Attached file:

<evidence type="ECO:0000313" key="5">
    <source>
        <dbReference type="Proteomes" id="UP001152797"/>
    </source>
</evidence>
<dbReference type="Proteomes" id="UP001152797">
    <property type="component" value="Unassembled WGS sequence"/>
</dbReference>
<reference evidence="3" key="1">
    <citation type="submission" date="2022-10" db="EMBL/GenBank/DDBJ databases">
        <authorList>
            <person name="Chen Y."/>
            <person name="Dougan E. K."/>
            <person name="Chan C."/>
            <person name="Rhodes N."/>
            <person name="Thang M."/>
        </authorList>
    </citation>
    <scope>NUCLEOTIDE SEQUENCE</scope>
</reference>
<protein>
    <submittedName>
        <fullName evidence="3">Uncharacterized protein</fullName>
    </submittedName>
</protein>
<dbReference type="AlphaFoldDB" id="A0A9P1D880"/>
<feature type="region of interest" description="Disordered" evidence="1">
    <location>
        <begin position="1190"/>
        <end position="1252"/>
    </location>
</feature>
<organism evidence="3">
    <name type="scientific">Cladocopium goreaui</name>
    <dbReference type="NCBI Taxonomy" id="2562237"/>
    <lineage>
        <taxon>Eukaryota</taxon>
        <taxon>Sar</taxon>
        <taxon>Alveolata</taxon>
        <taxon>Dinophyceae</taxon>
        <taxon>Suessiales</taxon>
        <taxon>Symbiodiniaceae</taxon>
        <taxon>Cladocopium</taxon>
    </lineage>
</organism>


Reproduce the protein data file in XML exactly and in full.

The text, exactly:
<evidence type="ECO:0000313" key="5">
    <source>
        <dbReference type="Proteomes" id="UP001152797"/>
    </source>
</evidence>
<dbReference type="Proteomes" id="UP001152797">
    <property type="component" value="Unassembled WGS sequence"/>
</dbReference>
<reference evidence="3" key="1">
    <citation type="submission" date="2022-10" db="EMBL/GenBank/DDBJ databases">
        <authorList>
            <person name="Chen Y."/>
            <person name="Dougan E. K."/>
            <person name="Chan C."/>
            <person name="Rhodes N."/>
            <person name="Thang M."/>
        </authorList>
    </citation>
    <scope>NUCLEOTIDE SEQUENCE</scope>
</reference>
<protein>
    <submittedName>
        <fullName evidence="3">Uncharacterized protein</fullName>
    </submittedName>
</protein>
<dbReference type="AlphaFoldDB" id="A0A9P1D880"/>
<feature type="region of interest" description="Disordered" evidence="1">
    <location>
        <begin position="1190"/>
        <end position="1252"/>
    </location>
</feature>
<organism evidence="3">
    <name type="scientific">Cladocopium goreaui</name>
    <dbReference type="NCBI Taxonomy" id="2562237"/>
    <lineage>
        <taxon>Eukaryota</taxon>
        <taxon>Sar</taxon>
        <taxon>Alveolata</taxon>
        <taxon>Dinophyceae</taxon>
        <taxon>Suessiales</taxon>
        <taxon>Symbiodiniaceae</taxon>
        <taxon>Cladocopium</taxon>
    </lineage>
</organism>